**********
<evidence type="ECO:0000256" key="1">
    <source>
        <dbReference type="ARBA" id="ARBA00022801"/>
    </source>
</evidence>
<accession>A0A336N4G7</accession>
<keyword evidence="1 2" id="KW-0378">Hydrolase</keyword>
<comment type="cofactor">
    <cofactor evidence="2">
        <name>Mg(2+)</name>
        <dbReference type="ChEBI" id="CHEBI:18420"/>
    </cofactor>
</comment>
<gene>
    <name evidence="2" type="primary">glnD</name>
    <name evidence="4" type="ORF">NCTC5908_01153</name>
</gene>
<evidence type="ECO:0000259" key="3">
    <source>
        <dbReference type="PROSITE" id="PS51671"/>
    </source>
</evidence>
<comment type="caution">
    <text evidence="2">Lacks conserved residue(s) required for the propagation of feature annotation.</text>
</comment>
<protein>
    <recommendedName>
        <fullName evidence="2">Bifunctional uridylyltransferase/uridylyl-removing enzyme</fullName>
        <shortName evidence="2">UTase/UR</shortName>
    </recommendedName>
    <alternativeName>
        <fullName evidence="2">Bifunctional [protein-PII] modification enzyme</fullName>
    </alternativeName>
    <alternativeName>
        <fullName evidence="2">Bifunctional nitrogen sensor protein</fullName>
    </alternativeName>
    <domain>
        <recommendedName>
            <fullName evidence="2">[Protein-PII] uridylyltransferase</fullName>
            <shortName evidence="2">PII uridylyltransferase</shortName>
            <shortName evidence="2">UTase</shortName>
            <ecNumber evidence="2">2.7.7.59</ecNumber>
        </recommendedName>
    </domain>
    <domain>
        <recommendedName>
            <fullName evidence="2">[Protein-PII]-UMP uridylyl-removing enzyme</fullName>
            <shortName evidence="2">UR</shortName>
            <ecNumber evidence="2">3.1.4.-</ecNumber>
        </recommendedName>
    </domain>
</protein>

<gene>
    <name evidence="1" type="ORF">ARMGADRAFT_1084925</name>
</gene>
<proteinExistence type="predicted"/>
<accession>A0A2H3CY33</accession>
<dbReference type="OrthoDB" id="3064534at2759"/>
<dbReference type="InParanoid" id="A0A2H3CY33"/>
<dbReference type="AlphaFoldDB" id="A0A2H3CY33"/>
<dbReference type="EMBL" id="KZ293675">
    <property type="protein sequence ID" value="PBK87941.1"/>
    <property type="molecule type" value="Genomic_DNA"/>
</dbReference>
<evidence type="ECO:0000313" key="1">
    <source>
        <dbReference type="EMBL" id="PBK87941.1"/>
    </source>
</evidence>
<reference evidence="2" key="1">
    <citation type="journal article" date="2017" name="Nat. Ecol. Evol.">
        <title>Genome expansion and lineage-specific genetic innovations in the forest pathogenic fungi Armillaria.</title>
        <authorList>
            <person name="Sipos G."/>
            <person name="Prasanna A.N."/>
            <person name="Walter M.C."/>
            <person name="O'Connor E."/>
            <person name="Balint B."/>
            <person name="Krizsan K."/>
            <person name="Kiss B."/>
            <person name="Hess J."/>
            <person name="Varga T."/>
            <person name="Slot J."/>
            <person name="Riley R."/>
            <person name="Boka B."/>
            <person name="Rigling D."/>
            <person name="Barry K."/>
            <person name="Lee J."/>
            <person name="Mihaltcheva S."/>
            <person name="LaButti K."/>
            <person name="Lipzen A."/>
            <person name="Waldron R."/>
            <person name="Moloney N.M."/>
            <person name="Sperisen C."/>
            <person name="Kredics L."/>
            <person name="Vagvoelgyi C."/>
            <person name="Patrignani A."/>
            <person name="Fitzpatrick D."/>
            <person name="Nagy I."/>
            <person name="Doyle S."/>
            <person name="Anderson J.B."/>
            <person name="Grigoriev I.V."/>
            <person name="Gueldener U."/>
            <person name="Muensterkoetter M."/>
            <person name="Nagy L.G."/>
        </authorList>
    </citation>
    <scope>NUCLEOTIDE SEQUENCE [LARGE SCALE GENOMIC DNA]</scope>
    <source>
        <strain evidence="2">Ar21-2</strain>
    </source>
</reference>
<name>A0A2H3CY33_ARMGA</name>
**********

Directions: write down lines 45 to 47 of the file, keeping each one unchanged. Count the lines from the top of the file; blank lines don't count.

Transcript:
    <domain>
        <recommendedName>
            <fullName evidence="2">[Protein-PII]-UMP uridylyl-removing enzyme</fullName>